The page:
Five Preston College tutors have developed and are currently delivering a successful project, aimed at increasing learner enjoyment of and engagement with story writing, whilst improving GCSE English participation and pass rates.
Aiming to instil a positive mind set, whilst building confidence and resilience, the project, inspired by Peter Elbow’s ‘Writing Without Teachers’, focuses on the concept of freewriting. Freewriting is a pre-writing technique that is used to ‘free the mind’ and help with writer’s block and self-editing.
Using their extensive teaching experience, the team, Eleanor Connors, Lucy Harrison, Tammara Lindsay, Elizabeth Pennington and Steven Dalby, discovered negative thoughts around creative writing often shift the initial focus of teaching staff from teaching and learning to confidence and resilience building, which regularly curtails the already limited time to practice and improve reading and writing. In addition, the creative writing part of the course is often perceived as an ‘unnatural component’, learners typically perceive the concept of writing a story as ‘one step too far.’ Most may, at first, feel reluctant to put pen to paper and those who do, get caught up in self-doubt, self-editing and fear of being judged.
The freewriting project sought to ‘unlock’ the types of feelings associated with a fixed mind set and convert learners to a growth mind set, where they are able to not only think of themselves as writers but also develop positive creative writing habits for their own interest and enjoyment, subsequently meeting criteria associated with the GCSE curriculum.
The team acknowledged that in the classroom, fear behaviour often looks like paralysis, with many learners not confident enough to pick up a pen. To overcome these fears,learners at Preston College were given an A5 notebook with a creative handwritten depiction of the narrative story arc and one of two quotes on the cover: ‘You can make anything by writing’ by C.S. Lewis and ‘Writing is the best way to talk without being interrupted,’ by Jules Renard. Learners also had access to gel pens for their freewriting.
At first, every writing session began with a set prompt, chosen by the teacher. Learners were instructed to write without stopping for 10 minutes. The following parameters were given: No worrying about spelling, punctuation and grammar; no talking, no questions, no editing, just writing until the timer stops. After gathering feedback from the learners, most of these conditions were dismissed and each class was tailored to suit the learners’ needs.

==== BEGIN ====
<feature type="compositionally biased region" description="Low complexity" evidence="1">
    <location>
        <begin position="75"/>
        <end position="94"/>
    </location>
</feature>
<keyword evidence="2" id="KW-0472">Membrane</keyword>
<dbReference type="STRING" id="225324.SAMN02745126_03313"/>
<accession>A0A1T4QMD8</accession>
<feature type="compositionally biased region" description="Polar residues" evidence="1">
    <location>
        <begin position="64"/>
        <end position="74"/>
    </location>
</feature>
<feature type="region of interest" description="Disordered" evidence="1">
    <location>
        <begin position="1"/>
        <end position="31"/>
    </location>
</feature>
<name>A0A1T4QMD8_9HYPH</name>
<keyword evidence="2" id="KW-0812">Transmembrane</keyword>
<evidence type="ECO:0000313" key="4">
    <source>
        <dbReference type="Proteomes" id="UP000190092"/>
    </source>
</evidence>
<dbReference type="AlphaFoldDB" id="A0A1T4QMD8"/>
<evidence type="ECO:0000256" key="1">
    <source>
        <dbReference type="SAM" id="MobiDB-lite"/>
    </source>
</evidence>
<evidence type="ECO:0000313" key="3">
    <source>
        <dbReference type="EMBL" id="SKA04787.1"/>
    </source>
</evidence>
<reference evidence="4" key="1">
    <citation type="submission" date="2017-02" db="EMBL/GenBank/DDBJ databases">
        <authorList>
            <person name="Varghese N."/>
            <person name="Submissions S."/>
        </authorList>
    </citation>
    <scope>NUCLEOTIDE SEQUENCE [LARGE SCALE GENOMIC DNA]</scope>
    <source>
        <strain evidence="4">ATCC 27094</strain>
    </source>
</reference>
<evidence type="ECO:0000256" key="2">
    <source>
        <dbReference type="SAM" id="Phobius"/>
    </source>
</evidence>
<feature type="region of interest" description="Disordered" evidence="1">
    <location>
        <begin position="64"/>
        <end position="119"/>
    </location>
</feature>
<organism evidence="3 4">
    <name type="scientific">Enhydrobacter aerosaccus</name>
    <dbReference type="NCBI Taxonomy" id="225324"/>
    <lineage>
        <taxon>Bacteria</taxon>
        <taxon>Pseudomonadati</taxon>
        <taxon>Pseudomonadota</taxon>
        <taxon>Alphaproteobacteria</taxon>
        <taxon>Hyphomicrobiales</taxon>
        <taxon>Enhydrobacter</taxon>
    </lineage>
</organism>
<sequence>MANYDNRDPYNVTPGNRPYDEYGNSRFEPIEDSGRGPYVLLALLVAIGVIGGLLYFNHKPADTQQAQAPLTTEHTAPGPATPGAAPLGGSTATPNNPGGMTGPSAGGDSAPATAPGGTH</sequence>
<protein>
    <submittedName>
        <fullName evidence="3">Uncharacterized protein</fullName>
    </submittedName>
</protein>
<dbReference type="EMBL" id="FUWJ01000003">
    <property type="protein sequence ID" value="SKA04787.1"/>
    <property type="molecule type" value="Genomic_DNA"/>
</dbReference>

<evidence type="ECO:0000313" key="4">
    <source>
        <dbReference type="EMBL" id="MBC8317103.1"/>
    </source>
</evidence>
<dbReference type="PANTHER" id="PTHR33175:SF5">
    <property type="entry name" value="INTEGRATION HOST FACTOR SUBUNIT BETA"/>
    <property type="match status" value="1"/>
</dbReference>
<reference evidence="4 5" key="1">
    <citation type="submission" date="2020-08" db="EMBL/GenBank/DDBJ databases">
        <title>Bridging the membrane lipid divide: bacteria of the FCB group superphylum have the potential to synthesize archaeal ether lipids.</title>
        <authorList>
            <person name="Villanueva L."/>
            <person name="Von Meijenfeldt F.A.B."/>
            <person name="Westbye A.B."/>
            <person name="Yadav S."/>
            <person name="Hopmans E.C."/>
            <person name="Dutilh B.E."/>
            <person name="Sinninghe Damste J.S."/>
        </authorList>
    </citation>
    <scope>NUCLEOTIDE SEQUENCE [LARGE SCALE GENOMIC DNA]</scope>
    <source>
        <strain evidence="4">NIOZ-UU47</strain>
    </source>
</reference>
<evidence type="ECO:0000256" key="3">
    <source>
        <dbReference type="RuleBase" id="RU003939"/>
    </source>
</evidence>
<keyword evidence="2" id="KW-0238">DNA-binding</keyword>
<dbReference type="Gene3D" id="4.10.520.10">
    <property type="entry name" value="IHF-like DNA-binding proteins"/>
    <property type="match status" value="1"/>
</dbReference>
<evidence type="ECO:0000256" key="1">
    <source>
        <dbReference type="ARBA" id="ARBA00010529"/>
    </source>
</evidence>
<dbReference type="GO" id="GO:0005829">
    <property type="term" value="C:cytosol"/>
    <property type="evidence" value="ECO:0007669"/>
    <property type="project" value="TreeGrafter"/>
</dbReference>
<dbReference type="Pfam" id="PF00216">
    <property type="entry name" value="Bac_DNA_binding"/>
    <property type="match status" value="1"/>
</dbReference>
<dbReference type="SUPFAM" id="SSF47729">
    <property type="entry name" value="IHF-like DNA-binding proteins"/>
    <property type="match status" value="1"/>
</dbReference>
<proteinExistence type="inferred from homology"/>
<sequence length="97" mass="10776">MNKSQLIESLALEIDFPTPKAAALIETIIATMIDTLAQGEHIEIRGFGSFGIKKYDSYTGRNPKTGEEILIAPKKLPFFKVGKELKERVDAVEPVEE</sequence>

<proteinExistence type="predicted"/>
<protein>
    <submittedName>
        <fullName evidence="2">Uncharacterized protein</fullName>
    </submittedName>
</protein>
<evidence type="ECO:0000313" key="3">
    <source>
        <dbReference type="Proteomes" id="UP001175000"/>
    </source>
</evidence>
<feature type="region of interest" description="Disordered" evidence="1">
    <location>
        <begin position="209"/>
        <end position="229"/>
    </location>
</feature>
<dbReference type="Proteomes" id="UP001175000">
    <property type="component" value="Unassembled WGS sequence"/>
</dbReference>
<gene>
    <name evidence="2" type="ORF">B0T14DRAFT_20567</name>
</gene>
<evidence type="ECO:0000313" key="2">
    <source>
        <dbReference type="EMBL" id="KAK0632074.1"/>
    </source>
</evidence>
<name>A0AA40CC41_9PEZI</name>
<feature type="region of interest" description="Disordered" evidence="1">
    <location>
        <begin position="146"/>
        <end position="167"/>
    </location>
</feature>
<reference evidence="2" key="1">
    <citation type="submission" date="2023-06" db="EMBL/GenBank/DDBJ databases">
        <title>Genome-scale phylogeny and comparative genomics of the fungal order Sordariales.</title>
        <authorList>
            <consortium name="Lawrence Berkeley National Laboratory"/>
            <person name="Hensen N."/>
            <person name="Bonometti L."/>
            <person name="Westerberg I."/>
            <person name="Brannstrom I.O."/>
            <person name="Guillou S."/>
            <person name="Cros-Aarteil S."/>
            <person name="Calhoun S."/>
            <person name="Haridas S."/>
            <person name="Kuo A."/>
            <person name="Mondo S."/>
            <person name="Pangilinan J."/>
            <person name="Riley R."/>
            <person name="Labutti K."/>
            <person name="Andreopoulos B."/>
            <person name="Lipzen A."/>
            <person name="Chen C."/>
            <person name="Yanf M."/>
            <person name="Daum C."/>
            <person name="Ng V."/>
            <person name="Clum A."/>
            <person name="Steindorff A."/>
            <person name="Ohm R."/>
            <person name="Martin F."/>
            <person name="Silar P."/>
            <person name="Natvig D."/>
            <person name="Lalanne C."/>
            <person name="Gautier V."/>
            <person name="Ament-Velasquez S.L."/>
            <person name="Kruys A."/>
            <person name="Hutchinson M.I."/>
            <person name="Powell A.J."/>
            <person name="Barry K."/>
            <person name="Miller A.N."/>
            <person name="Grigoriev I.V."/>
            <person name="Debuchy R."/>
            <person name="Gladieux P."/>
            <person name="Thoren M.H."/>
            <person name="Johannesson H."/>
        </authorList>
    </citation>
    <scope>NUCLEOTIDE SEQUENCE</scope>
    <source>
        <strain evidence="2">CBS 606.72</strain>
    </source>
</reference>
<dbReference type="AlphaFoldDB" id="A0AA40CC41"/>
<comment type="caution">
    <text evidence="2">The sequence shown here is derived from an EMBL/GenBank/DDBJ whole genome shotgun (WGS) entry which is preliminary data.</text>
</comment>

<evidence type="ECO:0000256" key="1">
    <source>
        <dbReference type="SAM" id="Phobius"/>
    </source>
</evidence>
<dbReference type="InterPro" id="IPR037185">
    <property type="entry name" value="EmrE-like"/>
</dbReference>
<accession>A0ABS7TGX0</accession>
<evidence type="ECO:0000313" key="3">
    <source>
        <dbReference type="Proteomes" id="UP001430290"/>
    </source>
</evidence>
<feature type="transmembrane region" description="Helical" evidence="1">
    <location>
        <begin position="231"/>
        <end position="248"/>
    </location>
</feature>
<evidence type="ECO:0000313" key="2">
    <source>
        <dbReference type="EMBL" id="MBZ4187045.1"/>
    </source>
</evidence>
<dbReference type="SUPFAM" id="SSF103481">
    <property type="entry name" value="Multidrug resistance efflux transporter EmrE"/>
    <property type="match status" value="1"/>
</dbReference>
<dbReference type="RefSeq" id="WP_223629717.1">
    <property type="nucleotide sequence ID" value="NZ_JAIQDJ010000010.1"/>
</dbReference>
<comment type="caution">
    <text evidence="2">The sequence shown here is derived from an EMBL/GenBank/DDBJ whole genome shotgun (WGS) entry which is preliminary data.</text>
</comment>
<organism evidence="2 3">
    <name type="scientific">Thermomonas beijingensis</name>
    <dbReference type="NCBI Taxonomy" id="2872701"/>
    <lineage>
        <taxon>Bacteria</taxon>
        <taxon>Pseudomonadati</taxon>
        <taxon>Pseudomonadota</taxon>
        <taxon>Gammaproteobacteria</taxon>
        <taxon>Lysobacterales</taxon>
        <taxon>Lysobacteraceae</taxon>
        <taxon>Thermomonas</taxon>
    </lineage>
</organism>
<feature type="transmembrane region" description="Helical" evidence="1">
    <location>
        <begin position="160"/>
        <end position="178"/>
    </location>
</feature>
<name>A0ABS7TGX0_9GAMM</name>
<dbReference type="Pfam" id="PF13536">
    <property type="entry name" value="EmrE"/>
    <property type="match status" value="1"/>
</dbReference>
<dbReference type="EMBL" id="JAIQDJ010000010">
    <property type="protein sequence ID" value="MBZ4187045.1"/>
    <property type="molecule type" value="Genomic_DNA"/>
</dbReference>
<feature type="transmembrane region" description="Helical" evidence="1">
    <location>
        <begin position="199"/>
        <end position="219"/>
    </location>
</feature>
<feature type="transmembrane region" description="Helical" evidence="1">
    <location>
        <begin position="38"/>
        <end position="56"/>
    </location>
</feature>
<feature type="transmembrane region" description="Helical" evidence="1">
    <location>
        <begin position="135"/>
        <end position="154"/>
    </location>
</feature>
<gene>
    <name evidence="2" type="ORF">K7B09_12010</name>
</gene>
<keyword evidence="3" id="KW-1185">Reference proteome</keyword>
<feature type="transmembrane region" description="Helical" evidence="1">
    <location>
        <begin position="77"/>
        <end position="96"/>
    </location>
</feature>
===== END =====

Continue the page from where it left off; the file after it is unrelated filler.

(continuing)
Commenting on the project, Tammara Lindsay, English Tutor at Preston College and Project Lead said:
“As the project evolved, teachers found that writing continuously and in silence did not meet the needs of our learners and seemed to increase resistance, so we opened up to a variety of methods. Some parts were done in silence, some parts with discussion. We collected learner feedback and responded to their concerns about how we were approaching the freewriting. We opened up to questioning and increased the time and frequency of the freewriting. We removed the timer and linked the freewriting to session content, images or let them choose from a list of their own prompts.”
Continuing, she added:
“To date, the project has seen success. Learners now want to write better stories. They want to get the dialogue, spelling, punctuation and grammar right. They are accepting responsibility and feeling accountable for their own stories. In short, the most inspiring outcome I see unfolding is that the majority of my learners want to write good, creative stories, stories full of surprises and tension and palpable description. They now know that they are writers – and they have goals and aspirations too.”
Future plans include Tammara, the Project Lead, presenting to the SET Network in April 2022, to share best practice with other English professionals across the Further Education sector nationally. In addition, the project has opened discussion on how flexible and creative the English curriculum can be, with a longer team goal of increasing the passion young people have for writing.